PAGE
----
Appearances can be deceiving

To many, the economy is strong enough to sustain a jolt of higher rates. Richmond´s Jeff Lacker is a case in point:

The U.S. economy appears strong enough to warrant significantly higher interest rates, Richmond Federal Reserve Bank President Jeffrey Lacker said on Friday.

Lacker, who is not a voting member of the U.S. central bank’s rate-setting committee this year, said he still favors raising rates sooner than later and that the Fed’s last policy meeting in July would have been a “good time” to tighten policy.

Speaking to a group of economists in Richmond, Lacker argued that a range of economic analysis suggests the Fed’s benchmark overnight interest rate – the federal funds rate – is currently too low.

“It appears that the funds rate should be significantly higher than it is now,” he said in the speech.

As the chart shows, for the past 23 years, inflation (PCE-Core) has been ‘cornered’.

Appearances Deceiving_1

What we dearly miss is some of the robust growth the economy experienced during the Greenspan years (1987 – 2005)

Appearances Deceiving_2

The “Guessing Game” Goes On

Caroline Baum had a nice piece yesterday: “The Fed’s baffling fascination with unreliable information”:

The idea of relying on expectations as a means to an end always seemed more viable in theory than in practice. So I was glad to find some support for my reservations from the economics community: specifically, a blog post by William Dupor, an economist at the Federal Reserve Bank of St. Louis, on the subject of inflation expectations.

Titled “Consumer Surveys, Inflation Expectations and the FOMC,” Dupor notes that “survey-based measures of inflation expectations” are mentioned in each of the statements released at the conclusion of the last 12 meetings of the Federal Open Market Committee. (My search revealed a reference to “survey-based measures of inflation expectations” in both FOMC statements and minutes dating back to January 2014.)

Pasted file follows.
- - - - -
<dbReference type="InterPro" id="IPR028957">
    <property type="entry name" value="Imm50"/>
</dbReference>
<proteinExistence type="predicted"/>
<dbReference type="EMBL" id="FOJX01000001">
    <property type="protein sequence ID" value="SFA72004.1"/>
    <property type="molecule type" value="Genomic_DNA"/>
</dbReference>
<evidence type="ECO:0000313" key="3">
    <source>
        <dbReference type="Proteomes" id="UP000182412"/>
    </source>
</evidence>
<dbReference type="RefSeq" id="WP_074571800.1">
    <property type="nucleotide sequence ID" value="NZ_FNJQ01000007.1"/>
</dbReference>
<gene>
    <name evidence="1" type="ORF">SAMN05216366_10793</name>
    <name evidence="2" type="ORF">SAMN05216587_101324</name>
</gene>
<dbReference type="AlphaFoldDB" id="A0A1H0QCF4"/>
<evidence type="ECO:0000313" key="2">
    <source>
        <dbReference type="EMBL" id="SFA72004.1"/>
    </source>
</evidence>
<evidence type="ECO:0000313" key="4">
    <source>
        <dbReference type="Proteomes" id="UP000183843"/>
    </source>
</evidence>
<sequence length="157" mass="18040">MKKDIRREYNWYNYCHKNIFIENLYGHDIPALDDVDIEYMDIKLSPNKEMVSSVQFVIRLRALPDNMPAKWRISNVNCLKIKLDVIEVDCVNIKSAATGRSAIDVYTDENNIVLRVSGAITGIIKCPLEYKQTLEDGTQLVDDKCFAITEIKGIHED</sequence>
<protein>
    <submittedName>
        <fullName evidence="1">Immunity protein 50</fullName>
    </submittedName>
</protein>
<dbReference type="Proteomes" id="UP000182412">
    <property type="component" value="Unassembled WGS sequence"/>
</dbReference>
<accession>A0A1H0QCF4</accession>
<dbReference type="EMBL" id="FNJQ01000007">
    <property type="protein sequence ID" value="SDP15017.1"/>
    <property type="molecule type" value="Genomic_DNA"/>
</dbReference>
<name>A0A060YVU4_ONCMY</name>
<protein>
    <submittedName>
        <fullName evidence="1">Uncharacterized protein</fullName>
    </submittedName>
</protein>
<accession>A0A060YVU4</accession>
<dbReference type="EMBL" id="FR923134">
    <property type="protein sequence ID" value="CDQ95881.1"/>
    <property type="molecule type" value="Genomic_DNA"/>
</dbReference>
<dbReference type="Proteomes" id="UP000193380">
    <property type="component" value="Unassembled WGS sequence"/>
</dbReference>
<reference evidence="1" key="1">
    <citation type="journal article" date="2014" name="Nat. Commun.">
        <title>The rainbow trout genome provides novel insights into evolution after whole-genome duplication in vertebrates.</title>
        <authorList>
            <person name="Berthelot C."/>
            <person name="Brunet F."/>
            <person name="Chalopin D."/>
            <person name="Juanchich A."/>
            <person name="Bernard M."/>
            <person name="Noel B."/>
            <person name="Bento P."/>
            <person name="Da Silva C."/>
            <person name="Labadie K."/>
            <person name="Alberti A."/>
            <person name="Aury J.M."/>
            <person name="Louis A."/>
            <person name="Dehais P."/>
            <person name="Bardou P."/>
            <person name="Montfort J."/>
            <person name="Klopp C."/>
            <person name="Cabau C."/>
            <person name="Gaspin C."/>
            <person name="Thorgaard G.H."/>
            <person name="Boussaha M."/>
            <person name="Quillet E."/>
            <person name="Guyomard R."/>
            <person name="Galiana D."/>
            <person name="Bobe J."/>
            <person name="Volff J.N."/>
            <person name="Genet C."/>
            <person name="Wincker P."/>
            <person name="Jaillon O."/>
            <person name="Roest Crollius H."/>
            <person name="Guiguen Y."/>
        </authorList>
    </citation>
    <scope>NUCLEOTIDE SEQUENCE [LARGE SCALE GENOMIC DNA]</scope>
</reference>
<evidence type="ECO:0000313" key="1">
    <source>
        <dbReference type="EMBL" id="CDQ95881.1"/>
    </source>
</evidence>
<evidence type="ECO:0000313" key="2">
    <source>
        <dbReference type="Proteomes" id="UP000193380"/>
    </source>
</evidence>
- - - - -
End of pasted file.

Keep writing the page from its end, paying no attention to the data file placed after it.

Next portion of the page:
Perhaps it’s a coincidence, but market-based measures of inflation expectations set a near-term peak in January 2014 and have been declining ever since, much to the Fed’s consternation.

I always viewed the inclusion of survey measures as a case of confirmation bias: It gave policy makers the answer they wanted to hear. It allowed them to dismiss the sharp decline in market-based measures of inflation expectations, derived from the spread between nominal and inflation-indexed Treasuries, as a distortion due to liquidity preferences. Based on survey measures, they could take comfort that monetary policy was on the right track.

Now, the Fed clings to the labor market. This Bloomberg piece is telling:

An overlooked line in Federal Reserve Chair Janet Yellen’s speech last week could hold the key to whether Friday’s U.S. jobs report clinches an interest-rate increase this month.

While the focus was on Yellen’s statement that the case for an interest-rate increase “has strengthened in recent months,” she followed with new language that the central bank’s decisions depend on the degree that data “continues to confirm” the outlook. That, and other recent remarks by Fed officials, suggest that job gains need to be merely solid — rather than extraordinary — to warrant raising borrowing costs for the first time in 2016.

If what you want is “comfort”, go lie in the sun, but don´t pin your hopes on irrelevant information.

If ‘push comes to shove’ tomorrow, sell stocks, buy dollars and, maybe with a short delay, buy 10-year bonds

Today Tim Duy was not boring!

Which he usually is on his Fed Watch blog, trying hard to “outguess” Fed moves. I did a recent take on that in THE FED AND THE “ASYMPTOTIC APPROACH PRINCIPLE”.

In an article for Bloomberg Business today he´s a completely different and much more interesting analyst. Checkout his “The Fed Is on Thinner Ice Than It Realizes, and It May Be Setting Us Up for Recession”, where he concludes:

My concern now is that the FOMC is on thinner ice than members realize because they don’t believe they have already tightened policy. The soft landing may already be upon us. They just don’t know it, or won’t admit it.

That’s a recipe for recession.

Note: My interpretation of the “soft landing already upon us” is that the economy is already as depressed as the Fed wants. To want more would mean do a repeat of 1937!